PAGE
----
President Obama Heads to Alaska After Renaming North America's Highest Peak – But Ohioans Aren't Happy About McKinley Snub
"I'm deeply disappointed in this decision," House Speaker John Boehner, R-Ohio, says of the name change
President Obama is en route to the Arctic, where it seems he’ll be greeted with approval by native Alaskans who have applauded his decision to restore the name of Mount McKinley to Denali, its traditional Athabascan name.
But more than 3,000 miles away in Ohio, residents are less than thrilled with the move that erases a former Republican president’s name from North America’s tallest mountain.
In fact, Ohio lawmakers are ready to fight in the name of former President William McKinley, a son of Ohio.
According to the Associated Press, Rep. Bob Gibbs, R-Ohio, said, “This political stunt is insulting to all Ohioans, and I will be working with the House Committee on Natural Resources to determine what can be done to prevent this action.”
Added House Speaker John Boehner, R-Ohio, “I’m deeply disappointed in this decision.”
And Sen. Rob Portman, R-Ohio, tweeted on Monday:
The president announced the controversial name change on Twitter Sunday, ahead of his historic three-day trip to Alaska to address the threat and impact of climate change.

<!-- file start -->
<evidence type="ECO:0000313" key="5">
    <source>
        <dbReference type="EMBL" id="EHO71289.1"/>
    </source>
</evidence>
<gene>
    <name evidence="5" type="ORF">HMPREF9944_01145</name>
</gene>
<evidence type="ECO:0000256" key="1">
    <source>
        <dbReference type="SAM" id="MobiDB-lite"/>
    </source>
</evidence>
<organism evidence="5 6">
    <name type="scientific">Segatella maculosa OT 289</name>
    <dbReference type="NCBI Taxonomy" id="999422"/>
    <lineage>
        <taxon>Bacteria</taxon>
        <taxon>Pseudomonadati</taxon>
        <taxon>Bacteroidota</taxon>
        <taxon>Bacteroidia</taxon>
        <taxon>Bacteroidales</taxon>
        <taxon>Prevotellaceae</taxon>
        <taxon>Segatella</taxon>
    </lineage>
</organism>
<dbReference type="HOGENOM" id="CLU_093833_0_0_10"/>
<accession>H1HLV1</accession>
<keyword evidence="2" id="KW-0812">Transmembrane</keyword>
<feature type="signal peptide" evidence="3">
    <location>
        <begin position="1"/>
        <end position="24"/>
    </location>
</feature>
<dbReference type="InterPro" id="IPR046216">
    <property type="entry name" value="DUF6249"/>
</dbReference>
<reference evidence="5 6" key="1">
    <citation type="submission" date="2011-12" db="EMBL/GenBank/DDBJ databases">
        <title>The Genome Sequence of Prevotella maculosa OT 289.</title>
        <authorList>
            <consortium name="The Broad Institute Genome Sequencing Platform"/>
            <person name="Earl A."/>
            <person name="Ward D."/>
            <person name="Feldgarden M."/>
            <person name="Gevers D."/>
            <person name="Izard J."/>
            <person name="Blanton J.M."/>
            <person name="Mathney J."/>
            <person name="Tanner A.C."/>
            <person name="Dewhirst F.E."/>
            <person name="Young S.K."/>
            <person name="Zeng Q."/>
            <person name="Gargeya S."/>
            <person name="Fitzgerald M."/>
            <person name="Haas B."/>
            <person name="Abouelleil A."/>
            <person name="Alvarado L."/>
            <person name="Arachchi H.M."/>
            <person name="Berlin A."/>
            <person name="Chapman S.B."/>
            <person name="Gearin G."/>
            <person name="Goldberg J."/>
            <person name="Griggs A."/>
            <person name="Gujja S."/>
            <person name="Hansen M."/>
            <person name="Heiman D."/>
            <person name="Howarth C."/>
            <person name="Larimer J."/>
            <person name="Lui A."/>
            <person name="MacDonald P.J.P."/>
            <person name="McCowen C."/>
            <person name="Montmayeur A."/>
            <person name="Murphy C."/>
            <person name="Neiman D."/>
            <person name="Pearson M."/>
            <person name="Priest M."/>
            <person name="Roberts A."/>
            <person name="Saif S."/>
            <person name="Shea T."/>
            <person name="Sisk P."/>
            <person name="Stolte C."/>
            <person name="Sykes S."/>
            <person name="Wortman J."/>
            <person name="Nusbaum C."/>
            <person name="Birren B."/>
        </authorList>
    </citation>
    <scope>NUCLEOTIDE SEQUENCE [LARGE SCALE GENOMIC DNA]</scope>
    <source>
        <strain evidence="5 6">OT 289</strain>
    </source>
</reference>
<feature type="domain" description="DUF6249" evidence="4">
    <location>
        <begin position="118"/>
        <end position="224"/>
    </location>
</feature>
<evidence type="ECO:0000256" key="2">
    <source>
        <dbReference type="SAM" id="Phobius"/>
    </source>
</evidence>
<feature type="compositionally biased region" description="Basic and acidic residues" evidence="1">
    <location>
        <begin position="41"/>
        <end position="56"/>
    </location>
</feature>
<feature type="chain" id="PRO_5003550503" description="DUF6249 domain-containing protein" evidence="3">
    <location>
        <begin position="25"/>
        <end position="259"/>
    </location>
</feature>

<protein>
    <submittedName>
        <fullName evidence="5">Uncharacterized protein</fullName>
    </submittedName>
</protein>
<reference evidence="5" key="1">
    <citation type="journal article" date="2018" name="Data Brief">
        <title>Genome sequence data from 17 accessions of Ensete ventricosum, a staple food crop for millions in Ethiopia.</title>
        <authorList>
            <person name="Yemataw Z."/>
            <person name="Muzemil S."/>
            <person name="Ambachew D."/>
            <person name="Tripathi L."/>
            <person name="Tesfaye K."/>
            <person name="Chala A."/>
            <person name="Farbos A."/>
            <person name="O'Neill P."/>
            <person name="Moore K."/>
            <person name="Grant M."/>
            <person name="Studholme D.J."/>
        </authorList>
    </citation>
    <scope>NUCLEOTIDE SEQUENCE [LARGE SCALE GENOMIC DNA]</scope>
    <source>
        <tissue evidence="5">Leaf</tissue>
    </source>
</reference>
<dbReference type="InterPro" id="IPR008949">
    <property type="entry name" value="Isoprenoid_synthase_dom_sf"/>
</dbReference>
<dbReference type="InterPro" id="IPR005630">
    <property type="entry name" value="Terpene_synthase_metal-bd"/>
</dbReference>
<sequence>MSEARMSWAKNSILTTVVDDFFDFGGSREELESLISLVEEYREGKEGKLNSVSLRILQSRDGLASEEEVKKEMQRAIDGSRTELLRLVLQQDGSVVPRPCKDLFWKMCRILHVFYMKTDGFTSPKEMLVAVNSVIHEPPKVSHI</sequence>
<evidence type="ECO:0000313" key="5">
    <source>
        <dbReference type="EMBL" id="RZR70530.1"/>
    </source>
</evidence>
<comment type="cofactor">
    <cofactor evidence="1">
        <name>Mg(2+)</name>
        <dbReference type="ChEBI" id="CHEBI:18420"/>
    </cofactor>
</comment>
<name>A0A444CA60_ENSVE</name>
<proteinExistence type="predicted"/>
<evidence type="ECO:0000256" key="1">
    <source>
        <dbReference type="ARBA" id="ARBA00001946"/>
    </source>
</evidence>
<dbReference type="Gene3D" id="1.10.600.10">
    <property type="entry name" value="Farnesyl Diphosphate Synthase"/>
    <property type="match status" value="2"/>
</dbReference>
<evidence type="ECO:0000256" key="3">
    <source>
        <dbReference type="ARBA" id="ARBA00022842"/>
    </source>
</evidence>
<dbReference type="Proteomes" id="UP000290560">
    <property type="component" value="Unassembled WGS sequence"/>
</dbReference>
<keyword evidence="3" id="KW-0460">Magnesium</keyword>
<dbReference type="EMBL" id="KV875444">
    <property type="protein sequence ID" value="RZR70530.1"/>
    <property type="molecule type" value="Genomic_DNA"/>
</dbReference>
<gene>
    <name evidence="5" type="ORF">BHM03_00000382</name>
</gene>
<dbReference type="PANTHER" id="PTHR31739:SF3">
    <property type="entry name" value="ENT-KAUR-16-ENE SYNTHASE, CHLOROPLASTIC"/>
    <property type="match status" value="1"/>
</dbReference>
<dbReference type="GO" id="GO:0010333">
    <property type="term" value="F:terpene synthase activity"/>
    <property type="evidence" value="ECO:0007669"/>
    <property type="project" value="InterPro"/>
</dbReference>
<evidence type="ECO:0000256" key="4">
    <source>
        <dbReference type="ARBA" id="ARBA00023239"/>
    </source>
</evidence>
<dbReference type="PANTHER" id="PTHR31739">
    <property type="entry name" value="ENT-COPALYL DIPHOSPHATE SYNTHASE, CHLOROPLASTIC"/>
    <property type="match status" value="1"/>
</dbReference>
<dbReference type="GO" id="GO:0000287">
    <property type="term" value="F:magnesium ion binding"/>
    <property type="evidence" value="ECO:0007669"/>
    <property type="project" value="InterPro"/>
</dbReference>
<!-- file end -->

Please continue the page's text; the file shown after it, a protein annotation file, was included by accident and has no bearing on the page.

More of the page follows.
In renaming the 20,320-ft. mountain, the Obama administration aims to show solidarity with Alaska Natives, who have used the moniker of Denali, or “the high one” in Athabascan, for centuries.
According to the Los Angeles Times, Alaska Gov. Bill Walker praised the president’s decision in a statement, saying, “Alaska’s place names should reflect and respect the rich cultural history of our state, and officially recognizing the name Denali does just that.”
A prospector named the mountain for McKinley after the 25th president was nominated as a candidate in 1896, according to the Los Angeles Times. The state of Alaska renamed the mountain Denali in 1975, but the federal government never followed suit – until now.
Obama is expected to touch down in Anchorage Monday afternoon, making him the first sitting president to visit the Alaskan Arctic. He will meet with Alaska Natives before speaking about climate change at the Arctic summit Monday, and on Tuesday he’ll explore the wilderness while being taped for an episode of the NBC show Running Wild with Bear Grylls.